Despite the global scientific expertise that goes into developing effective vaccines, immunisation is a surprisingly straightforward concept.
When an individual is vaccinated, the vaccine formula works to prepare the immune system to recognise a pathogen so that it is ready to fight that pathogen if it encounters it in the future.1 It’s like a fire drill for ‘the real thing’ - an infectious disease.
As the world undergoes a vaccination drive to help to control the spread of COVID-19, many people want to know more about how vaccines train the immune system.
A sequence of events
Traditional vaccines contain either: live weakened pathogens, such as in the measles or chicken pox vaccines; dead pathogens, such as in some flu and polio vaccines; or only parts of a pathogen, which are called antigens.2 When included within a vaccine, these components can trigger an immune response resulting in the body producing antibodies to help protect against the specific infectious disease that the vaccine was designed for.3
The newer mRNA vaccine technology works differently. With mRNA vaccines, the antigenic protein is not used in the vaccine to create an immune response. Instead, this new technology harnesses the natural process that cells use to make proteins. The vaccine formula contains genetic instructions that encode for the antigenic protein. These ‘instructions’ steer the body’s cells to produce the antigen once inside them.4 Once the mRNA strand in the vaccine is inside the body’s cells, the cells use the genetic information to produce the antigen which is then displayed on the cell surface where it is recognised by the immune system.4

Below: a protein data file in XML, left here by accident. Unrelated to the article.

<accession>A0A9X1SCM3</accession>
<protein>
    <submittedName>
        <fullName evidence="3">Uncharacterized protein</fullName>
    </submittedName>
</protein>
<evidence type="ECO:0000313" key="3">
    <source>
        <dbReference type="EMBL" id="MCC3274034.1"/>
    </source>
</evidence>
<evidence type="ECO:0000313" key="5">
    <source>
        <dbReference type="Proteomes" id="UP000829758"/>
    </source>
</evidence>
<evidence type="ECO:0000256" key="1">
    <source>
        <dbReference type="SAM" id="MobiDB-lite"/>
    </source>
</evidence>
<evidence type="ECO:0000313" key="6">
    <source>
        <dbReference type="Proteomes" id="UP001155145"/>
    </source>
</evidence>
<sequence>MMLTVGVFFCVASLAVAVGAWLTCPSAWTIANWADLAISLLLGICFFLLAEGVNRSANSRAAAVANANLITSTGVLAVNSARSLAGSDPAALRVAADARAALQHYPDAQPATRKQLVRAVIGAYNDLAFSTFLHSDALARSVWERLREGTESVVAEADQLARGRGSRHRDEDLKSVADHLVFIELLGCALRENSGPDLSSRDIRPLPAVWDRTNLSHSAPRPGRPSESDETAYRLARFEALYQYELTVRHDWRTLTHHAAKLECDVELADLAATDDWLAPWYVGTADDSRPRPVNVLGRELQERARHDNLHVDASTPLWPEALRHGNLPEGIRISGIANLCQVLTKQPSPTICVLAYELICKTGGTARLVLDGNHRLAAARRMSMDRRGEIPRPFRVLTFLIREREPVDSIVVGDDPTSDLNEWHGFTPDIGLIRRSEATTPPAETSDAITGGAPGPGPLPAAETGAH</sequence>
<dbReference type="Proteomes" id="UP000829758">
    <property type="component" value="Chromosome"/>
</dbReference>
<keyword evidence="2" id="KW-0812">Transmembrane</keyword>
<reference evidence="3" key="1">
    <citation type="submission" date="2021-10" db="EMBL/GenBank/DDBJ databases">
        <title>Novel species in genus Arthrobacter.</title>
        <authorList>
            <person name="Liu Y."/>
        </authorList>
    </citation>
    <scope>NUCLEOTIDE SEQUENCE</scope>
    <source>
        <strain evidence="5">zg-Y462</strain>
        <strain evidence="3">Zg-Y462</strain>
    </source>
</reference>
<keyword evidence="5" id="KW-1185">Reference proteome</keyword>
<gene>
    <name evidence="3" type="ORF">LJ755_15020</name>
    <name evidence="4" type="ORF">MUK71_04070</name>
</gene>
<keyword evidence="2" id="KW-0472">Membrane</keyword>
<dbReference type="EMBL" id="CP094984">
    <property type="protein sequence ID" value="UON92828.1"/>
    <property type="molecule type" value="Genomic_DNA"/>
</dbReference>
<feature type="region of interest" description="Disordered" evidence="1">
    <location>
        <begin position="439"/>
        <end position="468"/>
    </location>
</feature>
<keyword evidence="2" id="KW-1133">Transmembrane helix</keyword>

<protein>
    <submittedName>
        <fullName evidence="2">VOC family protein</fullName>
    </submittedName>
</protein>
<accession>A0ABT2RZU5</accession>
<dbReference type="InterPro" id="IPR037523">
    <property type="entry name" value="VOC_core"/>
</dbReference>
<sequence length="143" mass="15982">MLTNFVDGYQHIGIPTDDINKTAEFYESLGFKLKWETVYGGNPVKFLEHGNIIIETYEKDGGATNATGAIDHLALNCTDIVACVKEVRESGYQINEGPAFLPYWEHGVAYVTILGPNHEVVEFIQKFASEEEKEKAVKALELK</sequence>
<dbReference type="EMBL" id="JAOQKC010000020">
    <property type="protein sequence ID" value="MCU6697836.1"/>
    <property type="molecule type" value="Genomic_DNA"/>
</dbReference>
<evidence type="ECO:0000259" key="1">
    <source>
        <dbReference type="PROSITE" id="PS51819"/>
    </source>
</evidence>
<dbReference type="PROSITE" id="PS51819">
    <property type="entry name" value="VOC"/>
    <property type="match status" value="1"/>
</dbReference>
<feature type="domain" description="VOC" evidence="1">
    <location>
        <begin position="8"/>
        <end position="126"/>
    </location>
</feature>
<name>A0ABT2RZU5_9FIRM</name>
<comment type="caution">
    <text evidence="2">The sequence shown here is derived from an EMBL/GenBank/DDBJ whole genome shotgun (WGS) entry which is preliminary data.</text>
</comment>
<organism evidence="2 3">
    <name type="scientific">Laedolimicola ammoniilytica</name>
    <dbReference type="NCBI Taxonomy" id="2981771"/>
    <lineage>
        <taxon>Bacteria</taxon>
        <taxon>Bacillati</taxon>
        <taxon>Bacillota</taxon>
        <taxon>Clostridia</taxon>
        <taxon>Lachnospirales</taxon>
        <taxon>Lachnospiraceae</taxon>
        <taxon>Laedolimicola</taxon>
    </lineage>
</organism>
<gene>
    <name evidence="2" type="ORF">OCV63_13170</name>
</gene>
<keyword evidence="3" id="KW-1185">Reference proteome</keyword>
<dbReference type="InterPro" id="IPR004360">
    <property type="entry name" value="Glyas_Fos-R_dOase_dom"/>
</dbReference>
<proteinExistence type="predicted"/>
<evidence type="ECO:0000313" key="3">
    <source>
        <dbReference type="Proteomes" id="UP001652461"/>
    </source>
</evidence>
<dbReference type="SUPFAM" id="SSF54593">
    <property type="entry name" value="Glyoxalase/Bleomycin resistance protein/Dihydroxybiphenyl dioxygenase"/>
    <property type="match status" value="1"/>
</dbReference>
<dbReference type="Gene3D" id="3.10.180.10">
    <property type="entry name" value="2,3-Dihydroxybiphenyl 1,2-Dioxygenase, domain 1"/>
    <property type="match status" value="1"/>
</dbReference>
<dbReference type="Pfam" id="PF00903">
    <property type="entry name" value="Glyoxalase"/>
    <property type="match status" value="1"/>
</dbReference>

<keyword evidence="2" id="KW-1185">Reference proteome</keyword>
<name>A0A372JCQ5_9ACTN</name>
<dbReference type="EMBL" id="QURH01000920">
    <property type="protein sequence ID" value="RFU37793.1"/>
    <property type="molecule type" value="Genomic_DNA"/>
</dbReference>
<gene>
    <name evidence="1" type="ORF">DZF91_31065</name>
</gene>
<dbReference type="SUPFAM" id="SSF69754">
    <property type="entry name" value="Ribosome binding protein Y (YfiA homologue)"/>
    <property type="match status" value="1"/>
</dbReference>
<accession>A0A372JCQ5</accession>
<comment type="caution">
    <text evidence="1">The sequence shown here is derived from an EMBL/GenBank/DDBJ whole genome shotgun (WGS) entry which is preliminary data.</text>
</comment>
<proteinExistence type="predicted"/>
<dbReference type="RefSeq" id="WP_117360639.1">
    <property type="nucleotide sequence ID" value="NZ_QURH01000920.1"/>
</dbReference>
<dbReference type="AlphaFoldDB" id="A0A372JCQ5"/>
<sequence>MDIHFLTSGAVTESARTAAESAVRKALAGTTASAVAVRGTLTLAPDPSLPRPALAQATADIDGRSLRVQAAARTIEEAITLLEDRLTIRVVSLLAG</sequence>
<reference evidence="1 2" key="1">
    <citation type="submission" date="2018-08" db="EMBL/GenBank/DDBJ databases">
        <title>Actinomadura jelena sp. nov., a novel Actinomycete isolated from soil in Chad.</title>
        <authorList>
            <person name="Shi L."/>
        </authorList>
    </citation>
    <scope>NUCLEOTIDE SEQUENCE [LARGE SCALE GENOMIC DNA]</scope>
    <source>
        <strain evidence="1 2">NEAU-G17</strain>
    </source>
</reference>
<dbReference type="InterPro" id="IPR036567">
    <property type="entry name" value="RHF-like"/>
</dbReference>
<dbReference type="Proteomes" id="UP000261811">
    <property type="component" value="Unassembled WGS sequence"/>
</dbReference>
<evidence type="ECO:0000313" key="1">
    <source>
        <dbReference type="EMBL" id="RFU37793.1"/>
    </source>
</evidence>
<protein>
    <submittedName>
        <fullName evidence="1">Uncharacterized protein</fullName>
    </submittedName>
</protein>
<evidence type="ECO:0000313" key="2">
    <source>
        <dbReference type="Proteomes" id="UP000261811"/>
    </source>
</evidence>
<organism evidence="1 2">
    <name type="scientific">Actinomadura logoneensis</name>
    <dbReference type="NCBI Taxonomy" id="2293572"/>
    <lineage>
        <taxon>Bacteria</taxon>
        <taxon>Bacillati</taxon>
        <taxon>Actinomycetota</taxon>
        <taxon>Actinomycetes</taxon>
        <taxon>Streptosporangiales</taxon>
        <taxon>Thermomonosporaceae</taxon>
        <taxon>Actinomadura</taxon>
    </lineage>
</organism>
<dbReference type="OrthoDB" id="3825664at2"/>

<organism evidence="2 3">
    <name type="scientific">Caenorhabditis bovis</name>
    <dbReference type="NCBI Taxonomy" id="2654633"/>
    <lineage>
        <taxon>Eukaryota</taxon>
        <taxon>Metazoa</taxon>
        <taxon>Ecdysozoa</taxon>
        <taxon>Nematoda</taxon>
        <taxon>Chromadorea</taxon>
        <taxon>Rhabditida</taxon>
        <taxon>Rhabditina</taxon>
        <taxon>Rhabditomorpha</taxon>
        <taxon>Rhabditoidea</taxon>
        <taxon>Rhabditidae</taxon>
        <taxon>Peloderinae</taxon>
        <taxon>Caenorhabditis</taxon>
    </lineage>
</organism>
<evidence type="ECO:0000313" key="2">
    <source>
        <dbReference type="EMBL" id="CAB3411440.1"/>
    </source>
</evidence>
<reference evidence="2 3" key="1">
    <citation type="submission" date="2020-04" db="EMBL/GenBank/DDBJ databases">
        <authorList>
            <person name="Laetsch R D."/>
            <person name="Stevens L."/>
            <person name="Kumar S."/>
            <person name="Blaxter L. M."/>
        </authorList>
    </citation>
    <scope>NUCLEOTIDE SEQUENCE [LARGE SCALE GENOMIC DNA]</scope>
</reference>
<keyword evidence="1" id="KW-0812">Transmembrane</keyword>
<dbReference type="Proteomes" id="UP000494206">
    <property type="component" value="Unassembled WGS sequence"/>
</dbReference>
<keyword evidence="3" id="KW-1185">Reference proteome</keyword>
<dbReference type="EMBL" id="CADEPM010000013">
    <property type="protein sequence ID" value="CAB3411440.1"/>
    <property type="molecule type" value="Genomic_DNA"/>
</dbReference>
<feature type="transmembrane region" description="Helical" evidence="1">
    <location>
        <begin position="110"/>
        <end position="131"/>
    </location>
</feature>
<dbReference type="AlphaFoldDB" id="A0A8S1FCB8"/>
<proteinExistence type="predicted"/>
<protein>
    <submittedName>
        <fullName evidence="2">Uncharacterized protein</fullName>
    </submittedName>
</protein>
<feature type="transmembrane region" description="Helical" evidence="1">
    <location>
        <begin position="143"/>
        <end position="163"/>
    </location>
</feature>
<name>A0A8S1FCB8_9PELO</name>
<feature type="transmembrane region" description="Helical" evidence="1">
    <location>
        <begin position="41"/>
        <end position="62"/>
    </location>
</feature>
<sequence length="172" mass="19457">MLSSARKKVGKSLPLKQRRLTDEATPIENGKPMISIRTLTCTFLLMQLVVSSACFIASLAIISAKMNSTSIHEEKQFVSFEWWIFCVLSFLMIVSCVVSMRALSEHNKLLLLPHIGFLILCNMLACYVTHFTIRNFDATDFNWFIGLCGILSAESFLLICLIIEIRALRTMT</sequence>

“After a vaccination—and once the antigen is recognised as foreign by surrounding cells—it sets off a cascade of events in motion that may help provide protection against disease,” says Bill Gruber, Senior Vice President of Vaccine Clinical Research and Development at Pfizer. “The body’s first line of defence, the innate immune response, is triggered almost immediately,” he adds.
After that, the immune response begins to ramp up defences that are specific to the pathogen. “It moves from an initial response that says, ‘Hey, there is danger,’ to one that now starts looking at the specifics of the pathogen to kill it off and to recognise it in the future,” says Gruber.
In the below example, we demonstrate the body’s expected immune response to a virus or a vaccine that “mimics” the virus.
Initially, T-helper cells emit chemical messages that summon the key arms of the immune response:5
- Cytotoxic T-cells recognise and kill virally-infected cells, an important early stage of the eradicating of the virus.6
- B-cells produce virus-specific antibodies, which after binding to the foreign antigen, can inactivate the virus and mark the pathogens for destruction, mainly by making it easier for cells of the immune system to ingest them.7
The persistence of memory